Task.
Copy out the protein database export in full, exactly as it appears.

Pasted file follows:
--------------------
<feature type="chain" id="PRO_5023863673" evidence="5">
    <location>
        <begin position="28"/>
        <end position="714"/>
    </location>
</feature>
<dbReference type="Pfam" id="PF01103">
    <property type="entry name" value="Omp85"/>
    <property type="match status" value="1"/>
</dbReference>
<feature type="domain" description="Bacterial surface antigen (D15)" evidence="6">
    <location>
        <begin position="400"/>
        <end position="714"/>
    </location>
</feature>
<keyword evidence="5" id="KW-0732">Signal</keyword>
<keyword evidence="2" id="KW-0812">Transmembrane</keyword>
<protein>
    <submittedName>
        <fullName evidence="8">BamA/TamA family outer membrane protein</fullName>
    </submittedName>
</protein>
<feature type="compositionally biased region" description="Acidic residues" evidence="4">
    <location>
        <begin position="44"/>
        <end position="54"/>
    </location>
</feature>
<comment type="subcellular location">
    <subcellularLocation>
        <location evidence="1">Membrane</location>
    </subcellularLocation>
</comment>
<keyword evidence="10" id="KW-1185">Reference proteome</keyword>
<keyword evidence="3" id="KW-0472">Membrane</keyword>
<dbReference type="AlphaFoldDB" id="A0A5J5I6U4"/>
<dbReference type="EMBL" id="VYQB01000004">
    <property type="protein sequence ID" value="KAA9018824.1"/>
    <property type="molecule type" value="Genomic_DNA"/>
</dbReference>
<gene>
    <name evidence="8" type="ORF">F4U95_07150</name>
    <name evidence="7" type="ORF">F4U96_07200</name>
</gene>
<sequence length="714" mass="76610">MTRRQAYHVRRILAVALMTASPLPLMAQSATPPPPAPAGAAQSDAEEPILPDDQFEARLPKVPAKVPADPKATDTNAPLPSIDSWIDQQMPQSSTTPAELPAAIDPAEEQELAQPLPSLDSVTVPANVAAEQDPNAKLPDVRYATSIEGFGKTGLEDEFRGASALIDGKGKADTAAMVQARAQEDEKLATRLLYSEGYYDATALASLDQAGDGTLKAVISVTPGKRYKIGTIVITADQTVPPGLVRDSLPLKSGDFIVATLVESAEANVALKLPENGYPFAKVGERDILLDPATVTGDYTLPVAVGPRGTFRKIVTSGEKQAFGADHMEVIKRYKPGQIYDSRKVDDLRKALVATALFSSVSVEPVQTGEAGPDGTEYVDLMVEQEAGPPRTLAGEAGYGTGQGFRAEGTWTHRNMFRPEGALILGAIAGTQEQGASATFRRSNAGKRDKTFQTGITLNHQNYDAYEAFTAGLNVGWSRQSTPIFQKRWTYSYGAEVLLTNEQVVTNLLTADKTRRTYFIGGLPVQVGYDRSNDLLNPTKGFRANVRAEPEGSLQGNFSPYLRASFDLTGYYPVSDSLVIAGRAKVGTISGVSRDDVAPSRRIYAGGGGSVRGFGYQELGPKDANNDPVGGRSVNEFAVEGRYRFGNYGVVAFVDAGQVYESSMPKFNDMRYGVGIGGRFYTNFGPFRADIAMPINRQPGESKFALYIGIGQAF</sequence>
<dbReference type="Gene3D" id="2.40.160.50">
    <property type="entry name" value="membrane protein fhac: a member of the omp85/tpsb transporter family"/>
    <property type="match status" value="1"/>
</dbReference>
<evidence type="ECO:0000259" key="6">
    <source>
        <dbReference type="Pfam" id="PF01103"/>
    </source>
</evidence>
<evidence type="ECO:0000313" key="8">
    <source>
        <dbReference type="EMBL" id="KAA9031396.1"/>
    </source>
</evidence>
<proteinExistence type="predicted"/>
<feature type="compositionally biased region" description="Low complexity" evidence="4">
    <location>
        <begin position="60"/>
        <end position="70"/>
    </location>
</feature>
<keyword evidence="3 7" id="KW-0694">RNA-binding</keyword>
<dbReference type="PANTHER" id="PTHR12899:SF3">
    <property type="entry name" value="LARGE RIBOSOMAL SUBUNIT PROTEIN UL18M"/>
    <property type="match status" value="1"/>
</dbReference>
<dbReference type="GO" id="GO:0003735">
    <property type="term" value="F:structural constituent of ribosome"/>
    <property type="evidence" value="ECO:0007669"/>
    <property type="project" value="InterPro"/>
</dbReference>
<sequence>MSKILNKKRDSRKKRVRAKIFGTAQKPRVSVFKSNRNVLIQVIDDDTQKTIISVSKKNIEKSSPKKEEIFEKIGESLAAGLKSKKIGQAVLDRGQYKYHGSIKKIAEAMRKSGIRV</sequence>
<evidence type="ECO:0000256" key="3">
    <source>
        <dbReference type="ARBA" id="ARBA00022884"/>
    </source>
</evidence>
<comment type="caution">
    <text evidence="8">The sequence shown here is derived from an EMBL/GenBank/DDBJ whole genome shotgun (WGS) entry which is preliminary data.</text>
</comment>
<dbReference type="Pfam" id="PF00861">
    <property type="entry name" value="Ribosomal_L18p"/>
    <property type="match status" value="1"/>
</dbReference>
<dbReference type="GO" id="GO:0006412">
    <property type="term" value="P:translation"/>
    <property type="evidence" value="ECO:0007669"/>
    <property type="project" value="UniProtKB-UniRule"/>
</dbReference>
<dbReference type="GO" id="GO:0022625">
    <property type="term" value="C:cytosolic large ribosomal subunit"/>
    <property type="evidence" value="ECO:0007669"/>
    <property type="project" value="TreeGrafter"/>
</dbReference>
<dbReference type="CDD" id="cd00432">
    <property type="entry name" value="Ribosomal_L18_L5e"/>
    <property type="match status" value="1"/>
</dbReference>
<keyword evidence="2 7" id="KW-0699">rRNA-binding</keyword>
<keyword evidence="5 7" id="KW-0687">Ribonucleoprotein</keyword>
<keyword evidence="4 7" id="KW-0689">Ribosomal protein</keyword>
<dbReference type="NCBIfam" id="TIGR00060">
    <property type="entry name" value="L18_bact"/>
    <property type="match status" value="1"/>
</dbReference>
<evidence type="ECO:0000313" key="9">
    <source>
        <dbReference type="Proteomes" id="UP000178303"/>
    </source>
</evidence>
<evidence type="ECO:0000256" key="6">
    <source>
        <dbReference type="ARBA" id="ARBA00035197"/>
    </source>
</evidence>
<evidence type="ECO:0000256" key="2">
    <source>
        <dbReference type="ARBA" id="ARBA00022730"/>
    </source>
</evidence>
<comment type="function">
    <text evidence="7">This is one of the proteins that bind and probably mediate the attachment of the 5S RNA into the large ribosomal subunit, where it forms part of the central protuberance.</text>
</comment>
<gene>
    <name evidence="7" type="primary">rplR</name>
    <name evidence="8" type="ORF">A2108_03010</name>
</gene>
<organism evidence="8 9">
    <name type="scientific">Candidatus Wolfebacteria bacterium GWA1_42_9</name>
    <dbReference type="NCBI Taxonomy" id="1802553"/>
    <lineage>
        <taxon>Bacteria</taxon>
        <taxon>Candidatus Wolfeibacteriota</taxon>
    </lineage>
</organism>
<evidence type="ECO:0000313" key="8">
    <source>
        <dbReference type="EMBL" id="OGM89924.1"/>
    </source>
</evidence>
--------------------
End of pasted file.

<feature type="chain" id="PRO_5023863673" evidence="5">
    <location>
        <begin position="28"/>
        <end position="714"/>
    </location>
</feature>
<dbReference type="Pfam" id="PF01103">
    <property type="entry name" value="Omp85"/>
    <property type="match status" value="1"/>
</dbReference>
<feature type="domain" description="Bacterial surface antigen (D15)" evidence="6">
    <location>
        <begin position="400"/>
        <end position="714"/>
    </location>
</feature>
<keyword evidence="5" id="KW-0732">Signal</keyword>
<keyword evidence="2" id="KW-0812">Transmembrane</keyword>
<protein>
    <submittedName>
        <fullName evidence="8">BamA/TamA family outer membrane protein</fullName>
    </submittedName>
</protein>
<feature type="compositionally biased region" description="Acidic residues" evidence="4">
    <location>
        <begin position="44"/>
        <end position="54"/>
    </location>
</feature>
<comment type="subcellular location">
    <subcellularLocation>
        <location evidence="1">Membrane</location>
    </subcellularLocation>
</comment>
<keyword evidence="10" id="KW-1185">Reference proteome</keyword>
<keyword evidence="3" id="KW-0472">Membrane</keyword>
<dbReference type="AlphaFoldDB" id="A0A5J5I6U4"/>
<dbReference type="EMBL" id="VYQB01000004">
    <property type="protein sequence ID" value="KAA9018824.1"/>
    <property type="molecule type" value="Genomic_DNA"/>
</dbReference>
<gene>
    <name evidence="8" type="ORF">F4U95_07150</name>
    <name evidence="7" type="ORF">F4U96_07200</name>
</gene>
<sequence length="714" mass="76610">MTRRQAYHVRRILAVALMTASPLPLMAQSATPPPPAPAGAAQSDAEEPILPDDQFEARLPKVPAKVPADPKATDTNAPLPSIDSWIDQQMPQSSTTPAELPAAIDPAEEQELAQPLPSLDSVTVPANVAAEQDPNAKLPDVRYATSIEGFGKTGLEDEFRGASALIDGKGKADTAAMVQARAQEDEKLATRLLYSEGYYDATALASLDQAGDGTLKAVISVTPGKRYKIGTIVITADQTVPPGLVRDSLPLKSGDFIVATLVESAEANVALKLPENGYPFAKVGERDILLDPATVTGDYTLPVAVGPRGTFRKIVTSGEKQAFGADHMEVIKRYKPGQIYDSRKVDDLRKALVATALFSSVSVEPVQTGEAGPDGTEYVDLMVEQEAGPPRTLAGEAGYGTGQGFRAEGTWTHRNMFRPEGALILGAIAGTQEQGASATFRRSNAGKRDKTFQTGITLNHQNYDAYEAFTAGLNVGWSRQSTPIFQKRWTYSYGAEVLLTNEQVVTNLLTADKTRRTYFIGGLPVQVGYDRSNDLLNPTKGFRANVRAEPEGSLQGNFSPYLRASFDLTGYYPVSDSLVIAGRAKVGTISGVSRDDVAPSRRIYAGGGGSVRGFGYQELGPKDANNDPVGGRSVNEFAVEGRYRFGNYGVVAFVDAGQVYESSMPKFNDMRYGVGIGGRFYTNFGPFRADIAMPINRQPGESKFALYIGIGQAF</sequence>
<dbReference type="Gene3D" id="2.40.160.50">
    <property type="entry name" value="membrane protein fhac: a member of the omp85/tpsb transporter family"/>
    <property type="match status" value="1"/>
</dbReference>
<evidence type="ECO:0000259" key="6">
    <source>
        <dbReference type="Pfam" id="PF01103"/>
    </source>
</evidence>
<evidence type="ECO:0000313" key="8">
    <source>
        <dbReference type="EMBL" id="KAA9031396.1"/>
    </source>
</evidence>
<proteinExistence type="predicted"/>
<feature type="compositionally biased region" description="Low complexity" evidence="4">
    <location>
        <begin position="60"/>
        <end position="70"/>
    </location>
</feature>
<keyword evidence="3 7" id="KW-0694">RNA-binding</keyword>
<dbReference type="PANTHER" id="PTHR12899:SF3">
    <property type="entry name" value="LARGE RIBOSOMAL SUBUNIT PROTEIN UL18M"/>
    <property type="match status" value="1"/>
</dbReference>
<dbReference type="GO" id="GO:0003735">
    <property type="term" value="F:structural constituent of ribosome"/>
    <property type="evidence" value="ECO:0007669"/>
    <property type="project" value="InterPro"/>
</dbReference>
<sequence>MSKILNKKRDSRKKRVRAKIFGTAQKPRVSVFKSNRNVLIQVIDDDTQKTIISVSKKNIEKSSPKKEEIFEKIGESLAAGLKSKKIGQAVLDRGQYKYHGSIKKIAEAMRKSGIRV</sequence>
<evidence type="ECO:0000256" key="3">
    <source>
        <dbReference type="ARBA" id="ARBA00022884"/>
    </source>
</evidence>
<comment type="caution">
    <text evidence="8">The sequence shown here is derived from an EMBL/GenBank/DDBJ whole genome shotgun (WGS) entry which is preliminary data.</text>
</comment>
<dbReference type="Pfam" id="PF00861">
    <property type="entry name" value="Ribosomal_L18p"/>
    <property type="match status" value="1"/>
</dbReference>
<dbReference type="GO" id="GO:0006412">
    <property type="term" value="P:translation"/>
    <property type="evidence" value="ECO:0007669"/>
    <property type="project" value="UniProtKB-UniRule"/>
</dbReference>
<dbReference type="GO" id="GO:0022625">
    <property type="term" value="C:cytosolic large ribosomal subunit"/>
    <property type="evidence" value="ECO:0007669"/>
    <property type="project" value="TreeGrafter"/>
</dbReference>
<dbReference type="CDD" id="cd00432">
    <property type="entry name" value="Ribosomal_L18_L5e"/>
    <property type="match status" value="1"/>
</dbReference>
<keyword evidence="2 7" id="KW-0699">rRNA-binding</keyword>
<keyword evidence="5 7" id="KW-0687">Ribonucleoprotein</keyword>
<keyword evidence="4 7" id="KW-0689">Ribosomal protein</keyword>
<dbReference type="NCBIfam" id="TIGR00060">
    <property type="entry name" value="L18_bact"/>
    <property type="match status" value="1"/>
</dbReference>
<evidence type="ECO:0000313" key="9">
    <source>
        <dbReference type="Proteomes" id="UP000178303"/>
    </source>
</evidence>
<evidence type="ECO:0000256" key="6">
    <source>
        <dbReference type="ARBA" id="ARBA00035197"/>
    </source>
</evidence>
<evidence type="ECO:0000256" key="2">
    <source>
        <dbReference type="ARBA" id="ARBA00022730"/>
    </source>
</evidence>
<comment type="function">
    <text evidence="7">This is one of the proteins that bind and probably mediate the attachment of the 5S RNA into the large ribosomal subunit, where it forms part of the central protuberance.</text>
</comment>
<gene>
    <name evidence="7" type="primary">rplR</name>
    <name evidence="8" type="ORF">A2108_03010</name>
</gene>
<organism evidence="8 9">
    <name type="scientific">Candidatus Wolfebacteria bacterium GWA1_42_9</name>
    <dbReference type="NCBI Taxonomy" id="1802553"/>
    <lineage>
        <taxon>Bacteria</taxon>
        <taxon>Candidatus Wolfeibacteriota</taxon>
    </lineage>
</organism>
<evidence type="ECO:0000313" key="8">
    <source>
        <dbReference type="EMBL" id="OGM89924.1"/>
    </source>
</evidence>